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Incentives keep US vehicle market sky high

American dream: Manufacturer incentives are pulling record numbers of car buyers into US showrooms to snap up vehicles such as the Chrysler 200.

American buyers sweep up cheap vehicles in record numbers – but for how long?

13 Jan 2016

UNITED States light vehicle sales that soared to a record 17.4 million vehicles in 2015 are forecast to edge higher again in 2016 on the back of hefty manufacturer incentives, easy credit, low fuel prices and high consumer confidence.

But some US motor industry analysts are warning that the current car sales boom is showing cracks, with incentive spending by manufacturers reaching an average of 8.8 per cent of new car price or about $3000 a vehicle, and more than 40 per cent of new-car buyers taking out loans, many tempted by cheap interest rates.

The worry is that the flood of lease cars from five straight years of growing sales are due back on the market in the next few years, putting strains on the new-vehicle market.

As well, some of the US’s major export markets are weakening, causing a log jam of some vehicles at factories.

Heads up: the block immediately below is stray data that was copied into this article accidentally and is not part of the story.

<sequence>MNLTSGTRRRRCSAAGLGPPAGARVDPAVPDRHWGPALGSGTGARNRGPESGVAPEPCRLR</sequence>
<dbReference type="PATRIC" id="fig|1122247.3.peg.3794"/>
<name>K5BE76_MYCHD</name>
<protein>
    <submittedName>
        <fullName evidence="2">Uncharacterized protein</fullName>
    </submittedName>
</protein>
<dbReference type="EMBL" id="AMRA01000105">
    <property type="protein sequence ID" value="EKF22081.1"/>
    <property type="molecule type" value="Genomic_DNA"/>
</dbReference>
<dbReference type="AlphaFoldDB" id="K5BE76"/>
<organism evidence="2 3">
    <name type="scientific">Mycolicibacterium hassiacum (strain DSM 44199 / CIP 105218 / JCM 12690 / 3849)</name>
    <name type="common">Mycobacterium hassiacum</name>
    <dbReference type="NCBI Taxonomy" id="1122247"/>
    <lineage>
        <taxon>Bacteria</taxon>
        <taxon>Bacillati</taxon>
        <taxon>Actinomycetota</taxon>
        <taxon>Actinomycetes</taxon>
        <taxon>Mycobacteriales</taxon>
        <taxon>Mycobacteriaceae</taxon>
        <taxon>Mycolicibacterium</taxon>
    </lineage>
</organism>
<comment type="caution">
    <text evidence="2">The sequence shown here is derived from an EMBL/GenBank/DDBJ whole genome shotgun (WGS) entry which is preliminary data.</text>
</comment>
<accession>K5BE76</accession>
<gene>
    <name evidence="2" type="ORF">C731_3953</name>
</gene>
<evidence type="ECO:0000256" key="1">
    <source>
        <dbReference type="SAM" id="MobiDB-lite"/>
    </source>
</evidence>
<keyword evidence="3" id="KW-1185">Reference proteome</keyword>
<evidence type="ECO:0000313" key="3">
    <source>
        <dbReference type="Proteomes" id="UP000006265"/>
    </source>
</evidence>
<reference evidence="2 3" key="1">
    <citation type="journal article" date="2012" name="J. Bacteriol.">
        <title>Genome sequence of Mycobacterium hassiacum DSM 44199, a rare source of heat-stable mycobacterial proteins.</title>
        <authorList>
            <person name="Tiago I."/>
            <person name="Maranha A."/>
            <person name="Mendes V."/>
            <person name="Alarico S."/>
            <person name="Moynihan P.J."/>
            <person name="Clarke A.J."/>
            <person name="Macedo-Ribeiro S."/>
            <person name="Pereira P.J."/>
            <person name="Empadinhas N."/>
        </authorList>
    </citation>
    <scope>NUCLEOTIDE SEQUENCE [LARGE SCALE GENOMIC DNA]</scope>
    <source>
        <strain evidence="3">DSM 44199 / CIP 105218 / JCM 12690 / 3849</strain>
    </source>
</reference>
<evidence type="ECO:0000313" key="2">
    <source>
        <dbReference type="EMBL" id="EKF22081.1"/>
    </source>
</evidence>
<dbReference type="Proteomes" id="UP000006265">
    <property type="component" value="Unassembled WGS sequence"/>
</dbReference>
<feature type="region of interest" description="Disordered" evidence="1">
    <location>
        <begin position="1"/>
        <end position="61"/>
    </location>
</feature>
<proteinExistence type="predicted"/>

US National Automobile Dealers Association (NADA) chief economist Steven Szakaly said on the eve of the Detroit motor show that the US should enjoy its seventh successive year of automotive sales growth in 2016, with sales rising about 2.0 per cent, to 17.7 million units.

“We are living peak auto sales right now, and we will see one more year of that growth in 2016, but only because of rising incentives that will keep consumers coming into showrooms,” he said.

“The real worry now is whether we’re starting to pull sales ahead from future years.”

According to Autoblog, Kelley Blue Book estimates Chrysler and Volkswagen poured money into incentives last year, with Chrysler reportedly forking out incentives equivalent to 14.5 per cent of new-car price, and VW not far behind, on 13.7 per cent.

This is said to be approaching the levels of the recession that followed 2008’s global financial crisis, and prompted by growing inventories due to a drop in exports to some markets.

In contrast to the blooming US, some South American markets have suffered a reversal.

Even in Australia, where the overall market grew 3.8 per cent last year, sales of American-sourced vehicles flat-lined, with sales of Jeeps falling almost 20 per cent on 2014’s record 30,408 sales.

Global economic stability from a slowing of the Chinese economy and other factors could also rattle US consumer confidence.

Despite this, Ford Motor Company is predicting another big year for its vehicles, saying it expects its automotive revenue to be equal to or higher than 2015 levels.

Although final figures are yet to be released, Ford is expecting to report a 2015 pre-tax profit of more than $US10 billion ($A14.2b).

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